The most unusual relay of WYFR programming had to be over station WTTZ "somewhere in Europe". A listener in Kristiansand, Norway reported in 2008 that he was listening to the programing from station WTTZ on 6925 kHz several nights in a row. The noted American specialist in pirate radio activity, George Zeller, states that he knows nothing about the unauthorized European shortwave station with a fake American callsign, and we can only presume that the WYFR relay via WTTZ was an unauthorized operation by a hobby broadcaster.
Shortwave station WYFR was always a prolific verifier of reception reports and their QSL cards were issued from their head office in Oakland, California. More than a dozen different QSL cards are known, and if any international radio monitor in some part of the world out there was able to collect at least one card from each design, the tally would be much higher.
Their 20th anniversary QSL card was quite unique, in that it was in reality a pair of cards. The photo on the left hand side card featured the studio staff in Oakland, California, and the photo on the right hand side card featured the staff at the transmitter station in Okeechobee, Florida. When the two cards are placed side by side, the reading of the text, and the map of the world, are shown as complete.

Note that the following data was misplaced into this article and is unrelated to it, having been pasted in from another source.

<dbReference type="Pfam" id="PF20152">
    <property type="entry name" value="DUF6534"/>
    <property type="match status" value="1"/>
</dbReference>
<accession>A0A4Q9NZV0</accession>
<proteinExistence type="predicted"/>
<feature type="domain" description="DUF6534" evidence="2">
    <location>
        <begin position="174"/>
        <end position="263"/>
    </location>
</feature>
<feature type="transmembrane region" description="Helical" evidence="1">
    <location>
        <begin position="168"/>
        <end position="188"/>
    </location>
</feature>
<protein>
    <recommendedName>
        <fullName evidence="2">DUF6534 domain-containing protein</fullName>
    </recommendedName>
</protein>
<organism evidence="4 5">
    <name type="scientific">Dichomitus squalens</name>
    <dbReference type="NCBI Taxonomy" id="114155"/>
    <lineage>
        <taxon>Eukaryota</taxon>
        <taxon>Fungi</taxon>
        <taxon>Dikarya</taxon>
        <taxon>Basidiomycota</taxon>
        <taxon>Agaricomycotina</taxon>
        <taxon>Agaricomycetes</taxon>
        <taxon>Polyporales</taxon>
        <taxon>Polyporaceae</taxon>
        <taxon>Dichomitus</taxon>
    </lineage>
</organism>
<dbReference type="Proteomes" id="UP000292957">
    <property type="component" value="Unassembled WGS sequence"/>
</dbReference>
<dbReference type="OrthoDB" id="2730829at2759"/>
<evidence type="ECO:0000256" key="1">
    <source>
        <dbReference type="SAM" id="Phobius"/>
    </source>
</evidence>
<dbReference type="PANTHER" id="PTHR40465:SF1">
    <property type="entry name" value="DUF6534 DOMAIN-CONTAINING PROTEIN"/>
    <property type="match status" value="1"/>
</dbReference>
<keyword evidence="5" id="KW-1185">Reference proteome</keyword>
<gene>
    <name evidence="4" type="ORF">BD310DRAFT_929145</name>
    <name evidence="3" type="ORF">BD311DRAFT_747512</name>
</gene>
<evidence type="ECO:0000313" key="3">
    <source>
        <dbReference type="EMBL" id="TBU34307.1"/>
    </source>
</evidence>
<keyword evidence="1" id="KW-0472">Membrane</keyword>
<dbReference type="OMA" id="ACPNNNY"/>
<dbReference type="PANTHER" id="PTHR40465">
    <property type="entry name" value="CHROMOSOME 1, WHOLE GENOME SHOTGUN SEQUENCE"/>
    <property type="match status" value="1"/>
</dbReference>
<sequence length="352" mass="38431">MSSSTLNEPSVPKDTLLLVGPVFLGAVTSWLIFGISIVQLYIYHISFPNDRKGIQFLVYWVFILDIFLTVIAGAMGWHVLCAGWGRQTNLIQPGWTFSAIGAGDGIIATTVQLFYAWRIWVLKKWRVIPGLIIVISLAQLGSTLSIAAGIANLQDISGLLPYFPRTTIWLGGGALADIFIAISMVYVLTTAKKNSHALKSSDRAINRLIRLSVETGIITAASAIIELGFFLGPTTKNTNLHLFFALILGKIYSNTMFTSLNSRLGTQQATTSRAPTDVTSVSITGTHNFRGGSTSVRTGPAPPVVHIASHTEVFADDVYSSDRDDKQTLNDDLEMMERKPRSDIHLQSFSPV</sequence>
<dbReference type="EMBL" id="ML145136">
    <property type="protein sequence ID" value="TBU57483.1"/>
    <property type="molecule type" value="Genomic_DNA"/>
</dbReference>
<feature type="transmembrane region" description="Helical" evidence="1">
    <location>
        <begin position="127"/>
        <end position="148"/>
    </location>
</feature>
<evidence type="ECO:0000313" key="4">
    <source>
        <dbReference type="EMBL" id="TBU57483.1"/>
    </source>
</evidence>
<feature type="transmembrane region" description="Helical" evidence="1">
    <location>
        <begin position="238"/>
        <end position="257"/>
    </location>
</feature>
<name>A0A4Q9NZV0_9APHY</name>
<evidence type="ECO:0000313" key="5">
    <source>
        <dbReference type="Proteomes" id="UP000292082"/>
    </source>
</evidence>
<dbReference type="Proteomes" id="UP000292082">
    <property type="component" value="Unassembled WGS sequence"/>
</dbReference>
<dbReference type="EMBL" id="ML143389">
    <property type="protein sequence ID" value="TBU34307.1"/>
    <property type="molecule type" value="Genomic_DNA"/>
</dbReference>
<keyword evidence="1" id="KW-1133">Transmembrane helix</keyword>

The end came mid year 2013, on June 30, to be exact; and the illustrious WYFR was no more. It was silenced forever, at least under the original callsign. As we know, the station itself was taken over by Radio Miami International and rejuvenated, and the callsign WRMI was transferred from the 50 kW station in Hialeah to the Okeechobee station with its 14 transmitters. This station is still the largest privately operated shortwave station in the Western Hemisphere.
We express appreciation to Dan Elyea, Engineering Manager at WYFR, for information he has provided for this lengthy series of topics on this illustrious shortwave station in Florida. In addition, he kindly vetted each of the scripts in the series on WYFR to ensure that the information was accurate, and that it presented the story appropriately. We wish him well for a well-deserved and happy retirement.
On the next occasion when we take a look at the story of an international shortwave station in the United States, we plan to go back to the beginning, and present the long and interesting history of the shortwave station associated with the famous mediumwave station KDKA in Pittsburgh.